“The gifted learner continues to be underserved in classrooms across the country”.
I heard this comment often from presenters at the PAGE Conference that I attended a few weeks ago. Pennsylvania’s Gifted Education Conference, PAGE, is an annual conference that brings together gifted educators, school administrators, and parents to learn how to best support gifted children in classrooms and at home. These presenters continued to discuss how gifted students are not receiving an optimal education within the regular classroom primarily because emphasis is placed on low performing subgroups. How can school districts better serve these learners?
Some school districts maintain a pull out gifted support program, that many times, a non-gifted certified teacher may be assigned to teach. Most gifted students are taught in regular classrooms using the same standards to teach regular education learners. Research strongly suggests that a gifted learners’ motivation and performance declines after prolonged exposure in an unchallenging environment and curriculum. It is this very scenario that is most concerning to me. Why are teachers missing the mark in providing challenging opportunities to their gifted learners?
We spend much time helping our struggling students, more often than not our gifted students are getting left at the wayside. Why isn’t our focus, as educators, on gifted learners who are already performing above the threshold? Does differentiation provide enough latitude to reach these learners? Why do educators hesitate to approach the gifted learner in their classroom? How can we be sure we’re meeting their unique needs? Indeed, it’s the gifted students in our classroom that require the constant redirection to keep their intelligent minds engaged.
There are many obstacles affecting the education and differentiation of gifted learners in the regular classroom. One being the lack of unfamiliarity teachers have with giftedness. Much of the problem may in fact lie in the lack of training for pre-service and practicing teachers in gifted education. Some teachers may feel that because they differentiate that they therefore are providing a challenging environment to their gifted learners. Often times this differentiation does not focus on the enrichment opportunities our gifted learners need, but rather additional busy work. How is your district addressing professional development for teachers in regards to the gifted learner?
A second area of concern in differentiating for the gifted in the regular classroom is that many teachers believe and require gifted students to keep pace with the rest of the class. They explained that if gifted students are not exposed to the same basic information, they will not perform well on state assessments. Some teachers also cite difficulty in finding and utilizing resources, lack of planning time, and lack of administrative support for differentiating practices as obstacles. I can find a slew of books that focus on innovation, tech tools and growth mindset. But very few on addressing the gifted child. Why is that? What resources do your teachers use to approach the gifted learner? How much planning time is devoted to the gifted learner in your district?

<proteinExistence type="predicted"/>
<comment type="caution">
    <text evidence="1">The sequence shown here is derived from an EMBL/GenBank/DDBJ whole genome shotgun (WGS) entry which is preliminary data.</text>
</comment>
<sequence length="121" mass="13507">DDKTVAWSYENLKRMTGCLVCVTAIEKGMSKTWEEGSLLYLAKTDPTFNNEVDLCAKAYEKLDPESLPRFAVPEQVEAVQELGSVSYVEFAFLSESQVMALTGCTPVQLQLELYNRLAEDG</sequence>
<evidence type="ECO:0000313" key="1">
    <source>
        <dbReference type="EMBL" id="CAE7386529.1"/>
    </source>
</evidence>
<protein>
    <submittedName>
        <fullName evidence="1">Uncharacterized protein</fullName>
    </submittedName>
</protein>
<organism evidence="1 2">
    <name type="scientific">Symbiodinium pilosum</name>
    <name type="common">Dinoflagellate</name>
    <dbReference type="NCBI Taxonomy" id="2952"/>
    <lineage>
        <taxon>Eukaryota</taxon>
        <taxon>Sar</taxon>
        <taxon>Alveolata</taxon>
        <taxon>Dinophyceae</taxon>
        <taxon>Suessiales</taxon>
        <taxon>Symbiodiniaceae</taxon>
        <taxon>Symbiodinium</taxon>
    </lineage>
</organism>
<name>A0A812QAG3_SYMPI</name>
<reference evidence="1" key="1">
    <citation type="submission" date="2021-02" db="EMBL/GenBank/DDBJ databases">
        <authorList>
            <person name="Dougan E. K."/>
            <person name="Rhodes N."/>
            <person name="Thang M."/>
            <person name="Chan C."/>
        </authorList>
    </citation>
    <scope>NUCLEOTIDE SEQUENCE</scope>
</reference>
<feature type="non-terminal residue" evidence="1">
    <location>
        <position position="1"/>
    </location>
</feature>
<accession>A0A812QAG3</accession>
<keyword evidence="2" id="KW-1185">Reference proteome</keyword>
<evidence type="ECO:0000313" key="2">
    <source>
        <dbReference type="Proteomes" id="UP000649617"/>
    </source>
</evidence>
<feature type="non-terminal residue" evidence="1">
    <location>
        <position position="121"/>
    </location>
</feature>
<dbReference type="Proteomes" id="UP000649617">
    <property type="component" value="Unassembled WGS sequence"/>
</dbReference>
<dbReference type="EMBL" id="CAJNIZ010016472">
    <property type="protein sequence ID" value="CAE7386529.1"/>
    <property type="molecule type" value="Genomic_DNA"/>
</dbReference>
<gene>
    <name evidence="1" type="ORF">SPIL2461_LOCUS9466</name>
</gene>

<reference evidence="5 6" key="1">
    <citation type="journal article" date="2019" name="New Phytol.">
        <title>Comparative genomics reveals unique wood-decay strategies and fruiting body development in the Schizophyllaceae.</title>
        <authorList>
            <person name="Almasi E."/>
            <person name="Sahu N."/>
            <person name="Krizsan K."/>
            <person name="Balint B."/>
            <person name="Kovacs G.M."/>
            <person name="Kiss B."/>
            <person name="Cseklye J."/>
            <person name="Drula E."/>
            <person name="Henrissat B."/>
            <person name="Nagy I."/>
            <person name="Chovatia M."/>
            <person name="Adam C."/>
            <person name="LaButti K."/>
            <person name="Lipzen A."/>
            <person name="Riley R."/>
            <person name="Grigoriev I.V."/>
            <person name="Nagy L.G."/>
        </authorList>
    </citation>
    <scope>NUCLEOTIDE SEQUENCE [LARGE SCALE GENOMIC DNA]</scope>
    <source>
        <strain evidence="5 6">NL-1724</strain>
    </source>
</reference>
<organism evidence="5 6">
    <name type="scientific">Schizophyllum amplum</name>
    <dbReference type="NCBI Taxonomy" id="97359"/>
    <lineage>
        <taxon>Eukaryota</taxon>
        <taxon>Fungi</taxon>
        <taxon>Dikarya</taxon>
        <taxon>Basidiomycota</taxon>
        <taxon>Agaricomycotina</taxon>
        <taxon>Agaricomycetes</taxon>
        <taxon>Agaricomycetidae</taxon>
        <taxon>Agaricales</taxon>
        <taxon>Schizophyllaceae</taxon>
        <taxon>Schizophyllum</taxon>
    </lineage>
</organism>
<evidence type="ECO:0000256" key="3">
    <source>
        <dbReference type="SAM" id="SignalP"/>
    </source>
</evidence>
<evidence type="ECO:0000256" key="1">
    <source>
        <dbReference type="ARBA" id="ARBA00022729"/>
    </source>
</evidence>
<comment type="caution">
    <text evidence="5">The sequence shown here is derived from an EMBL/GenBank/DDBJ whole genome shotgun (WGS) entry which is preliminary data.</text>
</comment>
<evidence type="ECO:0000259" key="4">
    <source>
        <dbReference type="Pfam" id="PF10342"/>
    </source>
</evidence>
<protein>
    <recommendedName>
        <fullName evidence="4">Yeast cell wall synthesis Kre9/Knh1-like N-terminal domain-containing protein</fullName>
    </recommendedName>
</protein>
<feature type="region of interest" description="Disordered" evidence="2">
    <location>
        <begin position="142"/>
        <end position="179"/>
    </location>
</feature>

Implementing a few teaching strategies into your daily routine can greatly assist the gifted learner.
Customize with Bloom’s Taxonomy
As teachers, we know that time is not on our side. We don’t have the luxury to customize every learner’s curriculum. Bear in mind, this doesn’t mean that you should be giving gifted children more work—no student wants that. These learners want meaningful, challenging work, oftentimes in ways that won’t call too much attention to their slightly different activities. Essentially all assignments should offer the student the opportunity to utilize higher level thinking skills like analysis, synthesis and evaluation, as defined by Bloom. By using Bloom’s Taxonomy, we can engage gifted learners and cater to their higher-level thinking skills to keep even the most advanced students on their toes.
Pace is related to rate of instruction and management in the classroom. An increased pace does not mean talking fast or moving through core content more quickly. Again, it does not mean adding more activities. It’s about adding greater complexity in thinking and providing depth. It’s about spending less time on background knowledge, offering fewer examples on how to do a task, and giving less teacher led practice. An accelerated pace gives gifted students the opportunity to become independent, and thrive while completing a more rigorous activity.
Education is about building relationships. The relationships between learner, teacher and parent is one that is of most importance. Most of the time you’ll find that parents are their child’s biggest advocate. They want to see that their learner is being challenged. Take the time to show parents your informal assessment, how you determine what information their child will learn, and the pace you associate with each achievement level. By incorporating other adults into your academic game plan, they can also play their part in ensuring their child is maximizing their learning at all times. Work closely and collaborate with parents to see that their child’s needs are being met. Flexibility and a willingness to think differently can create win-win situations.
Gifted students need teacher advocates that care about them, understand them, and can provide differentiation in the classroom, that will help them feel challenged and achieve success. By implementing these suggestions, you’ll do more than meet their needs. You’ll be setting them on a path toward developing their talents.